Black ballots are a normal part of the Arizona county vote count

CLAIM: Images show black bags full of ballots being deposited at a computer center in Arizona’s Maricopa County to manipulate vote totals.

AP’S RATING: Incorrect. These black bags are used to carry counted ballots, but the image does not show that they have been used fraudulently. The bags are taken to the table center during audits to confirm that the initial vote totals accurately reflect the number of votes cast. These audits are a normal part of the Maricopa County vote-counting process, a county spokesman and former county election official confirmed, and do not suggest an attempt to inflate one candidate’s vote.

THE FACTS: In the days since Democrat Katie Hobbs triumphed over Republican Kari Lake in Arizona’s closely watched gubernatorial contest, online research has increasingly focused on densely populated Maricopa County, home to Phoenix and its sprawling suburbs.

Social media users have suggested that officials are trying to manipulate the vote totals, pointing to images of polling station workers carrying the bags. The images are similar in size and camera angle to the live streamed webcam feeds of the Maricopa County Tabulation Center.

“In Maricopa County, black bags are everywhere. I bet most of those black bags contain ballots in favor of Katie Hobbs,” one Twitter user noted Monday.

“Nothing to see here, just Democrats stealing another election with the help of the media and the GOP establishment,” one user wrote on Instagram on Tuesday.

But the images do not show anything unpleasant. Rather, they show that the province is applying an extra level of scrutiny to some party ballots.

The black bags in the images are used to carry a specific cohort of ballots: only those cast in person at one of the state’s polling stations on Election Day, according to Tammy Patrick, a former federal compliance officer for the Maricopa County Elections Department. These ballots are counted through a tabulation machine at the voting center, then sealed in the black bags and sent to storage, she explained.

Early ballots, whether personal or absent, are sent directly to a larger table center to be counted and thus do not go into the black bags.

While the black bags usually remain in storage after the election, the image shared online shows them being taken to the table center as part of a process called a reconciliation audit. This audit tests the number of voters who have registered to cast a vote at a polling place against the actual number of ballots in the pockets.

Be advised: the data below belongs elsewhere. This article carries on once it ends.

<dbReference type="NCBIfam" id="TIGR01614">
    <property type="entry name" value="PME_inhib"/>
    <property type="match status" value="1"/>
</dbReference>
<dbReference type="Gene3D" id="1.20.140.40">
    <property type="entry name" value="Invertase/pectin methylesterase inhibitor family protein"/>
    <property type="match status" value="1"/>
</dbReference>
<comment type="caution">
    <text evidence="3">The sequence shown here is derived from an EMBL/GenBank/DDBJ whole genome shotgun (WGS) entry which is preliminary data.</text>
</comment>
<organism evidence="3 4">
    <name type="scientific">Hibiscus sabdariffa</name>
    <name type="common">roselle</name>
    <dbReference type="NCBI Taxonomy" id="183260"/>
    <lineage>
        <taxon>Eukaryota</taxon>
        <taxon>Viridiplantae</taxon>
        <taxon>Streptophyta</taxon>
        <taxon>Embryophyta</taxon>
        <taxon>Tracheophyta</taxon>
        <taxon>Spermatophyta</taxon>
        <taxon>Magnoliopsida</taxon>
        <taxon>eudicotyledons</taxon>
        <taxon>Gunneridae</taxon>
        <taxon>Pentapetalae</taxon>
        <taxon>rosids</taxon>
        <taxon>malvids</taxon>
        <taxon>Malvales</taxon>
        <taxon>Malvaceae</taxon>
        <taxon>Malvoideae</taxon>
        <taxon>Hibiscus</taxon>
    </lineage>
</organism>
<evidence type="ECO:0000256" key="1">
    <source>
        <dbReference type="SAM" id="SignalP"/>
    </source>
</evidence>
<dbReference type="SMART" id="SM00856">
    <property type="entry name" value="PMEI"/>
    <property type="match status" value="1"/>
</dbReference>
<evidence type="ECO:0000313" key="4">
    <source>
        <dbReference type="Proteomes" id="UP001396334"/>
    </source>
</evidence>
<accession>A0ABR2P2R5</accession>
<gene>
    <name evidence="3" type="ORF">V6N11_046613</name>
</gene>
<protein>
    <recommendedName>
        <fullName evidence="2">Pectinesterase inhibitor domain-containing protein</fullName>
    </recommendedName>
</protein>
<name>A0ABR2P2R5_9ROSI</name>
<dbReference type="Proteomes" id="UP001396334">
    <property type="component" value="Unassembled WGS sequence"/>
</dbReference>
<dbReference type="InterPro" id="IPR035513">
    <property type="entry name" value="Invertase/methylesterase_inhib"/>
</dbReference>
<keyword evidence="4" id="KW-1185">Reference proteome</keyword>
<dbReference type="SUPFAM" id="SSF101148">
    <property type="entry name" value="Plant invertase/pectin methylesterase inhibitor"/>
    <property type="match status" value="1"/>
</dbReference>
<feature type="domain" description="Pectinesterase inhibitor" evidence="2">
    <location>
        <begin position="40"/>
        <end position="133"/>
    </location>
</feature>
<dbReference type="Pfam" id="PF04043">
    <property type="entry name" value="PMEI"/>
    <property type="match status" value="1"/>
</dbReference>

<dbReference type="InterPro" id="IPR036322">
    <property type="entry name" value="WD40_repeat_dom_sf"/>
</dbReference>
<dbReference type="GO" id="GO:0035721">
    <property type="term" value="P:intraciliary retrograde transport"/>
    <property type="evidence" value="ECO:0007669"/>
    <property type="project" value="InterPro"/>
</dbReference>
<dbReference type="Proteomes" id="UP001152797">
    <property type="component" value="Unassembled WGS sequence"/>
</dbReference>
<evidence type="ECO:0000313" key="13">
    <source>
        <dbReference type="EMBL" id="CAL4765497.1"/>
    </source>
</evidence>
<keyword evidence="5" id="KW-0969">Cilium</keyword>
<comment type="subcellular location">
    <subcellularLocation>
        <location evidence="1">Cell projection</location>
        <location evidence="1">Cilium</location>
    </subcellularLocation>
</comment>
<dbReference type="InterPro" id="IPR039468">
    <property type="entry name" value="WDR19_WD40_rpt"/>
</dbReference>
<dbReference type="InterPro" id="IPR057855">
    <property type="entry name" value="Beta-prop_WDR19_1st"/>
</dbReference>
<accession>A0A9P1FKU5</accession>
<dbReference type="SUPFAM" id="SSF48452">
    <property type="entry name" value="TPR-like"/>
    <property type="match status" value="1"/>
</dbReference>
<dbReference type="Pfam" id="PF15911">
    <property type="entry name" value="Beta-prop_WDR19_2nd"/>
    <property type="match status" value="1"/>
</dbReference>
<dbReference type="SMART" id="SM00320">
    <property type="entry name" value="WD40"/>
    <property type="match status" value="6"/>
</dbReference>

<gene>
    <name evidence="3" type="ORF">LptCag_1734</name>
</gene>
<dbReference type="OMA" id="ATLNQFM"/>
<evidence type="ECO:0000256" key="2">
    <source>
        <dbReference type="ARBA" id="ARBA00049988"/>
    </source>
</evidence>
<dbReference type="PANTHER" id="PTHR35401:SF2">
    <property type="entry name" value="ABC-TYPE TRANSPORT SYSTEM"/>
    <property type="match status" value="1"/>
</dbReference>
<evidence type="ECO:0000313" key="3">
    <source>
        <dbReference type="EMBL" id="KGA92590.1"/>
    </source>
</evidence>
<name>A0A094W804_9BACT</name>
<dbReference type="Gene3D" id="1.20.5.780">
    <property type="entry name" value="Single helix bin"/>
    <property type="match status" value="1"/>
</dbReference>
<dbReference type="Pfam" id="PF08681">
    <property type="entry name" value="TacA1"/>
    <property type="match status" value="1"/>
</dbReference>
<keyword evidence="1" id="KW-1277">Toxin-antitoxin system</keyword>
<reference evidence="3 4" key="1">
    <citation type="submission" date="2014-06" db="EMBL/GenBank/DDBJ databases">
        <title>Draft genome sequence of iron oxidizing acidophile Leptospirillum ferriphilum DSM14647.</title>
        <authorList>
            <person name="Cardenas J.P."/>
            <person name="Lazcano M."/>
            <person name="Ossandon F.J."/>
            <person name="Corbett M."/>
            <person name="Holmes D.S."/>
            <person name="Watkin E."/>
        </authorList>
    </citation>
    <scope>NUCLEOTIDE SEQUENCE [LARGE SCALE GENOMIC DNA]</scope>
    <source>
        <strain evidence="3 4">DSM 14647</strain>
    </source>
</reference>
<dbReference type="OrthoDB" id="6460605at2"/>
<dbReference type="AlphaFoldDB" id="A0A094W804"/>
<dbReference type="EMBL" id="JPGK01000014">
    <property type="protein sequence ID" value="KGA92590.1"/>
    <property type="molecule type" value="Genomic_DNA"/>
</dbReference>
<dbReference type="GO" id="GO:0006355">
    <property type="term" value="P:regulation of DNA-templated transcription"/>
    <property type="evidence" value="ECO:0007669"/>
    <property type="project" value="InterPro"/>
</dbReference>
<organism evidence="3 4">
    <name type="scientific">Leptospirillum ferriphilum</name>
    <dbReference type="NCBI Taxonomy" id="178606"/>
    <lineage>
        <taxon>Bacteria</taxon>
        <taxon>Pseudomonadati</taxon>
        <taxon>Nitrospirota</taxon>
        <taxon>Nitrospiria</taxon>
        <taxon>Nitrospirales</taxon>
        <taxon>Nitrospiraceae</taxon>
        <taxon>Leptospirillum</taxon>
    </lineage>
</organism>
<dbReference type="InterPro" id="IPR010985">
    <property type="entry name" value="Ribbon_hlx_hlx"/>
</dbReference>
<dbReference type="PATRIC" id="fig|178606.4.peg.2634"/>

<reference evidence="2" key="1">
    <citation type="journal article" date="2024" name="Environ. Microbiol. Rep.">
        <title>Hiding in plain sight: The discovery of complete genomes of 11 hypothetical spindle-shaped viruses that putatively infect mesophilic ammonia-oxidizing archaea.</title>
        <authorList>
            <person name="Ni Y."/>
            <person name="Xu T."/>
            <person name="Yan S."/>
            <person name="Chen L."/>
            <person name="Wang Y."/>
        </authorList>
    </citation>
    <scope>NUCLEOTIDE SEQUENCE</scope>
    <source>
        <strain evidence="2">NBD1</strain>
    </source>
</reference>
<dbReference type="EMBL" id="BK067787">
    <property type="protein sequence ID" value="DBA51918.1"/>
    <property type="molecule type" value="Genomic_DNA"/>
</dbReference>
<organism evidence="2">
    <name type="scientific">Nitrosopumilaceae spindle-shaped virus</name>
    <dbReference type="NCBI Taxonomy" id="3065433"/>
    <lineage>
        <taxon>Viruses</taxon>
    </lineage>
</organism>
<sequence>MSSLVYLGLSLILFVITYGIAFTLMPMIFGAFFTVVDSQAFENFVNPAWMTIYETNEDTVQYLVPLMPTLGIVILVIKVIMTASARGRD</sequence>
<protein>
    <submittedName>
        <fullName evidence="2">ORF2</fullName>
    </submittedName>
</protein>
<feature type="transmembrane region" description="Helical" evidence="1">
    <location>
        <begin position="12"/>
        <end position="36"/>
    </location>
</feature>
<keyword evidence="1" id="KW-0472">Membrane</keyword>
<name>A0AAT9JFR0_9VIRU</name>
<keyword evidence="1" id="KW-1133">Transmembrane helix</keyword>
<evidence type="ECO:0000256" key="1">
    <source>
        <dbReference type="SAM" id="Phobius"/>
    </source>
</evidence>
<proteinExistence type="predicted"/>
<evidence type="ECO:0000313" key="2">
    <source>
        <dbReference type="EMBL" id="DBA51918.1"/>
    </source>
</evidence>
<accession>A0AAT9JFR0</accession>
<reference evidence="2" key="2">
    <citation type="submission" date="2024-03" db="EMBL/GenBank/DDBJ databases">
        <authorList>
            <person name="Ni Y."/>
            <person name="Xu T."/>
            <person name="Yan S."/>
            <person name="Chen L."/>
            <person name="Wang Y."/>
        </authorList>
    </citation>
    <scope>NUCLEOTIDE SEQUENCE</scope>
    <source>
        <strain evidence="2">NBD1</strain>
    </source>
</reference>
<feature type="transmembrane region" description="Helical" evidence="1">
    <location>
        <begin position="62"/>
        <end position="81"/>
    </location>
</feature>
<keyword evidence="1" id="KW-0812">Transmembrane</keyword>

Reconciliation audits take place in every election, Patrick said. Most polling stations are auditing quickly, with no need to remove ballots from storage, but some locations experienced difficulties during the 2022 midterms.

At two centersfor example, uncounted ballots that had been rejected by tabulation machines because of a printing error were mixed with some already counted ballots. Such a situation would “definitely” warrant double-checking those polling station totals using the ballots in the black bags, Patrick said.

The Maricopa County Election Department tweeted a photo last week of workers pulling out black bags during one such audit.

Megan Gilbertson, spokesman for the provincial election department, echoed Patrick’s explanation. “It’s a normal process to reconcile the Election Day (voting center) check-ins with the ballots,” she said. Gilbertson specified that the bags will only be unsealed for the purposes of partisan observers and live-streamed webcams, and that a chain of custody is documented throughout.

The province explained the process in an ironic way Twitter thread on Friday, describing pollsters “CAPTURED ON THE TRADE BY LAW.” The thread noted that the bags “have a tamper evident seal for security, are registered on a chain of custody form” and are returned to the county by two pollsters “from different parties.”

Maricopa County officials battled false allegations of fraud and conspiracy theories during the electionas the AP has previously detailed. Arizona is count slower are votes than some other states, but experts say it is no cause for alarm.

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Associated Press writer Bob Christie in Phoenix contributed to this report.

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This is part of AP’s efforts to address widespread disinformation, including working with outside companies and organizations to add factual context to misleading content circulating online. Read more about fact-checking at AP.

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